Superintendent says N. Atlanta High is failing


Superintendent says N. Atlanta High is failing

While North Atlanta High sits in one of the most affluent parts of the city, administrators were abruptly reassigned because the school was, at one point, in danger of being taken over by the state, Atlanta Public Schools Superintendent Erroll Davis told a rowdy meeting with parents and students Tuesday.

“This school needs to be a lot more than it is,” Davis calmly told a stunned audience. “If we didn’t do anything here, the state would have seized this school and fired all the leadership in the process.”

School officials removed interim principal Mark MyGrant, assistant principal Melissa Gautreaux and three of the school’s academy leaders Friday.

Howard Taylor of Gwinnett County Public Schools has been hired as North Atlanta High’s principal and will start Oct. 29. Sid Baker, former principal of Sarah Smith Elementary, will serve in the interim. Eight central office administrators will also help with the transition.

Since the shake-up, students have started an online petition and several Facebook pages. They are planning a walkout Wednesday at noon.

North Atlanta High is known for its International Baccaleureate program, one of the oldest in the southeast. In 2011, its graduating seniors received more than $20 million in scholarships.

Fifty-two percent of its students receive free or reduced lunch, below the system average of 76 percent. In 2010-11, the most current year available, SAT scores were 1,439 — higher than the system average of 1,312, according to state data.

But Davis described a much different situation where test scores lagged at the school and administrators became apathetic. The school’s graduation rate stands at 62 percent. He also pointed to structural flaws in the school, although he wouldn’t be specific.

“This school has a lot of potential,” he said. “But its performance data says it needs to be turned around.”

He said similar actions won’t necessarily be taken at other failing schools in the district.

“Each school is at a different point in its evolution,” he said, mentioning he is in the process of hiring 20 other principals. “We also have differences in expectations based on resources and parental engagement we have at other schools.”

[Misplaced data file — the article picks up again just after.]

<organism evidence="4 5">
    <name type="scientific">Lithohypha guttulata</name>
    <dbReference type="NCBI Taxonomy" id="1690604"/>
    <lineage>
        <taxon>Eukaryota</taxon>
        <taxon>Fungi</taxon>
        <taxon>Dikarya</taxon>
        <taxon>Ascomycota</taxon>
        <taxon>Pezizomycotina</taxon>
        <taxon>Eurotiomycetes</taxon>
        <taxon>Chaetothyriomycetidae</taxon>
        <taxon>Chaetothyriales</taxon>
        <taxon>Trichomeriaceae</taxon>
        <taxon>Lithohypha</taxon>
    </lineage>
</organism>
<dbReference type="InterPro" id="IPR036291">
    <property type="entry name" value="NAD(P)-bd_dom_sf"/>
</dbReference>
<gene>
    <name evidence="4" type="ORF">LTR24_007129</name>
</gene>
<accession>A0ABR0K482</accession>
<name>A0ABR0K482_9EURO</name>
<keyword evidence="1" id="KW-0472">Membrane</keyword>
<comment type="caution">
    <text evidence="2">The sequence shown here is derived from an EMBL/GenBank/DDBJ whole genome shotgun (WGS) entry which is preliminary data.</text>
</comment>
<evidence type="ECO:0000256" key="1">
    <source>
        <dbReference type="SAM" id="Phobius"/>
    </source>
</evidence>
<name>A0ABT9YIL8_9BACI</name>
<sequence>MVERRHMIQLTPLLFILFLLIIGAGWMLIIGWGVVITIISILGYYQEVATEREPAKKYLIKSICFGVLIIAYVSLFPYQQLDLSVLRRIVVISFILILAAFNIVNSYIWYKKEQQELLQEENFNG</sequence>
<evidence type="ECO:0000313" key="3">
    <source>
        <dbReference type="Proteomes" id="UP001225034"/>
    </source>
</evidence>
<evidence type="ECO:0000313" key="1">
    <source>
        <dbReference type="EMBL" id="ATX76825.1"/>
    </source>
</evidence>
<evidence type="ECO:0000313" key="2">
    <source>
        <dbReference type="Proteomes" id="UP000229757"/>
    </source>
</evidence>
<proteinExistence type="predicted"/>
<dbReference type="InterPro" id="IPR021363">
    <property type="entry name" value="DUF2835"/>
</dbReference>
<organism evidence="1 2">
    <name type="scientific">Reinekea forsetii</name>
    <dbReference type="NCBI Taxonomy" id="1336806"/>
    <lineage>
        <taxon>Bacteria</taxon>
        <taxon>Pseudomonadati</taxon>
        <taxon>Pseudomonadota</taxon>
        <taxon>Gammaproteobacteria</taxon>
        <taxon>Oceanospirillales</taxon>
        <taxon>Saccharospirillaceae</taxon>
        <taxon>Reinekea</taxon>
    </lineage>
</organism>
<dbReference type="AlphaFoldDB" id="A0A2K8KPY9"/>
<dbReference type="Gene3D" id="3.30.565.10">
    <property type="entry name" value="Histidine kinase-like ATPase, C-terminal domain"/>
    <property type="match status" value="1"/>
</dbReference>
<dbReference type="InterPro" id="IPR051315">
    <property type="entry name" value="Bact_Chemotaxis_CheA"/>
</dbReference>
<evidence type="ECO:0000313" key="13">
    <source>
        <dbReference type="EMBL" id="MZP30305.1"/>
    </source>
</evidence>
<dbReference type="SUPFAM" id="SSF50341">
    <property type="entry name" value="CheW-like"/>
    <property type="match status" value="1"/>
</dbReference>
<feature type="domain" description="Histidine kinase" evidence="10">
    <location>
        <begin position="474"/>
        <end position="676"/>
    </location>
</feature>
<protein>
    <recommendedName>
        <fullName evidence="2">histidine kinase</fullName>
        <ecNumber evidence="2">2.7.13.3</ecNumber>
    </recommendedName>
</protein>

In the middle of Davis answering a parent’s question, removed principal MyGrant, who has vowed to clear his name, walked through the gym to screaming and thunderous applause from students and parents.

Davis said MyGrant’s removal, shortly before his retirement, dealt with personnel issues, which he couldn’t specify.

But MyGrant said the removal dealt with charges of racism against two staff members he hired last year. He delivered 25 pages of documents to the central office Tuesday that he said would exonerate him and the other administrators.

After Davis gave a 15-minute speech detailing the school’s troubles, he took questions for an hour. Several students expressed confusion about the near future. Parents complained that they weren’t involved in the decision-making at the school.

“I feel taken advantage of. Your credibility level is at an all-time low for any speaker I have ever seen in my whole life,” said Cristi Roe, who has a son in 11th grade at the school.

Davis used the opportunity to dispel rumors that the administrators were escorted off campus by security and that there were any accusations of racism from his administration toward the school’s administration.

“The way I talk about performance has nothing to do with race,” the superintendent said.

Before the meeting, a group of 50 students carried signs and walked in a circle chanting “Save our schools.” Meanwhile, a group of parents passed out red shirts that read “APS Customer Satisfaction: 0 percent.

“If they think we’re going to fold our arms, cross our legs and just accept it, they’re wrong,” said Theresa Temples, whose 11th-grade daughter attends North High. “We pay their salary.”

Parents and students described a school in transition, much of which MyGrant oversaw. The IB program is set for reaccreditation soon. And the school is set to move to a new multimillion-dollar facility next year.

Davis said there will be counselors at the North Atlanta High for students Wednesday as they head into their homecoming week.

“This should be our premier school in this city,” he said.

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